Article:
Home values are still low in Detroit, with the average home price hovering around 1995 levels, but at least they are heading in the right direction. In August, average home prices in Detroit rose 2.7 percent, making Detroit one of only two metro areas to gain in value that month. Washington D.C. was the other. And although home prices in the area are still 27 percent below 2000 levels, some analysts are starting to see a light at the end of the tunnel for the beleaguered city. Kelly Sweeney, for example, a Coldwell Banker CEO, believes that Detroit could be headed toward a real recovery far ahead of the rest of the country simply because it started to slump so much sooner. The area is even gaining jobs this year, and opportunists like Dan Gilbert, who recent moved his Quicken Loans headquarters to the heart of the city, are finding the incredibly cheap office space (Gilbert paid $10/square foot) impossible to resist.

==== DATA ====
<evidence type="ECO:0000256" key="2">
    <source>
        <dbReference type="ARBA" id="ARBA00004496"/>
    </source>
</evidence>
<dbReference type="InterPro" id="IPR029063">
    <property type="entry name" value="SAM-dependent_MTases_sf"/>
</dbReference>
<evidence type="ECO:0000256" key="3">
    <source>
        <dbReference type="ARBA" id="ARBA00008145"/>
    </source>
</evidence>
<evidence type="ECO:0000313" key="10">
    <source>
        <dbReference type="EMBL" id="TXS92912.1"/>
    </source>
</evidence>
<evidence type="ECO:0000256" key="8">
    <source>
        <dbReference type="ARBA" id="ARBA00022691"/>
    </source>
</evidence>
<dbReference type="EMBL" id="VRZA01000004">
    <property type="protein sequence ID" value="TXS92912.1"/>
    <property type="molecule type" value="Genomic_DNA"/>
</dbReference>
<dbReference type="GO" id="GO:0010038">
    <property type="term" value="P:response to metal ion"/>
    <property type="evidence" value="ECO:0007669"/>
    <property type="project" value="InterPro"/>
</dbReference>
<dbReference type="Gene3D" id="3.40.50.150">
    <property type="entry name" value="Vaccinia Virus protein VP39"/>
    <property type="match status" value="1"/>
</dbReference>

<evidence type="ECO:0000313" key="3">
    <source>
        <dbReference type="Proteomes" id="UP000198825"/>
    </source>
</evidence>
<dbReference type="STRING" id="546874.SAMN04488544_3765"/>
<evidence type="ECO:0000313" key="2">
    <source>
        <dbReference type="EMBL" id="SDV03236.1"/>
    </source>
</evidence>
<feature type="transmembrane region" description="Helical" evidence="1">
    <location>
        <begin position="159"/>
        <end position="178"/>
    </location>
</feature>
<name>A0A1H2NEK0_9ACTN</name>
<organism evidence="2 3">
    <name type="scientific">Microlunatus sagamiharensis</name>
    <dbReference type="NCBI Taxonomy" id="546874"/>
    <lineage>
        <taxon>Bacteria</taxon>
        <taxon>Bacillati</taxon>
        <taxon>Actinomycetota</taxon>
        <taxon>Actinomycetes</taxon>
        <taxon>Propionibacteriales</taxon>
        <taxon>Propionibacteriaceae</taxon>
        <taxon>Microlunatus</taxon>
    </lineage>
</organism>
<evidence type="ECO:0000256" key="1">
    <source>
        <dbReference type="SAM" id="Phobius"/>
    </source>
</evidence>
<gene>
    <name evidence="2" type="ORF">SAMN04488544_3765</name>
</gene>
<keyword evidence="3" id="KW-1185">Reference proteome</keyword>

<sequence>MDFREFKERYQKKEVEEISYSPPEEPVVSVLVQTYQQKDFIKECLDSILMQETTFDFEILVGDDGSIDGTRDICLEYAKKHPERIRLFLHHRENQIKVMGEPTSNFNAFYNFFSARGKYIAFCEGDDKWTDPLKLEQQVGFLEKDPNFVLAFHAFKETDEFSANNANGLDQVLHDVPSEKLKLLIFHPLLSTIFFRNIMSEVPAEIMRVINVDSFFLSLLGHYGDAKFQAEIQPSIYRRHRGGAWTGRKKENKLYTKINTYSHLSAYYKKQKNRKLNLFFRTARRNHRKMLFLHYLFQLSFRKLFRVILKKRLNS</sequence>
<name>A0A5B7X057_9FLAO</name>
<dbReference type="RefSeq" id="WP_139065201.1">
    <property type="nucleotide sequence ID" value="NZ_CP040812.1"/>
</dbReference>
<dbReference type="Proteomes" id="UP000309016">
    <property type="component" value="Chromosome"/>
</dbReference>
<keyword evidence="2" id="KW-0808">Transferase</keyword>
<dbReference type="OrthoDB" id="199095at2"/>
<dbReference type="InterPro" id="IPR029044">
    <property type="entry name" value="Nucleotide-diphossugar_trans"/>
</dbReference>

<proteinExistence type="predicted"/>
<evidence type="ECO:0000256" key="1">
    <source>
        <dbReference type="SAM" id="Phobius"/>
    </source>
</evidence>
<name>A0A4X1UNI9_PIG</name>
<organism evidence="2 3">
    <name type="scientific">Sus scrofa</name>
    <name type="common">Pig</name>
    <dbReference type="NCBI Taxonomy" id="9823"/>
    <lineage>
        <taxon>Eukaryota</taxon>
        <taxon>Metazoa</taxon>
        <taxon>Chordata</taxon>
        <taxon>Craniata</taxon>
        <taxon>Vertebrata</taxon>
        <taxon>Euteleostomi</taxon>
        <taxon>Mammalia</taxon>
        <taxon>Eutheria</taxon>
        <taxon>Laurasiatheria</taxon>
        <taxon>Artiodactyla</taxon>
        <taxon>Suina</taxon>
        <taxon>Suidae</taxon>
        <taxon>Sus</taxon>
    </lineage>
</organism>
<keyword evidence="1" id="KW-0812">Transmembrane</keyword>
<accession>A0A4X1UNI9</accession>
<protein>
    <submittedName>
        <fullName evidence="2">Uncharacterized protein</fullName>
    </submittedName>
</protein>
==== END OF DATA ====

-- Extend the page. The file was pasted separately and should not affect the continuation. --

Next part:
“I’m not saying our crisis is over,” says Sweeney, but “there is a level of confidence [in southeast Michigan] there hasn’t been in…years.” He adds that “people who can spend, are.” Other analysts, however, warn that the numbers have not yet been consistent enough long enough to start celebrating a recovery, and many critics of developments like Detroit’s downtown “TechTown,” which is a business sector intended to attract high-tech companies, argue that the “improvements” are just bringing new people into Detroit and not benefiting those who have been living there for years.
Do you think Detroit might be on the rebound? Would you buy there?
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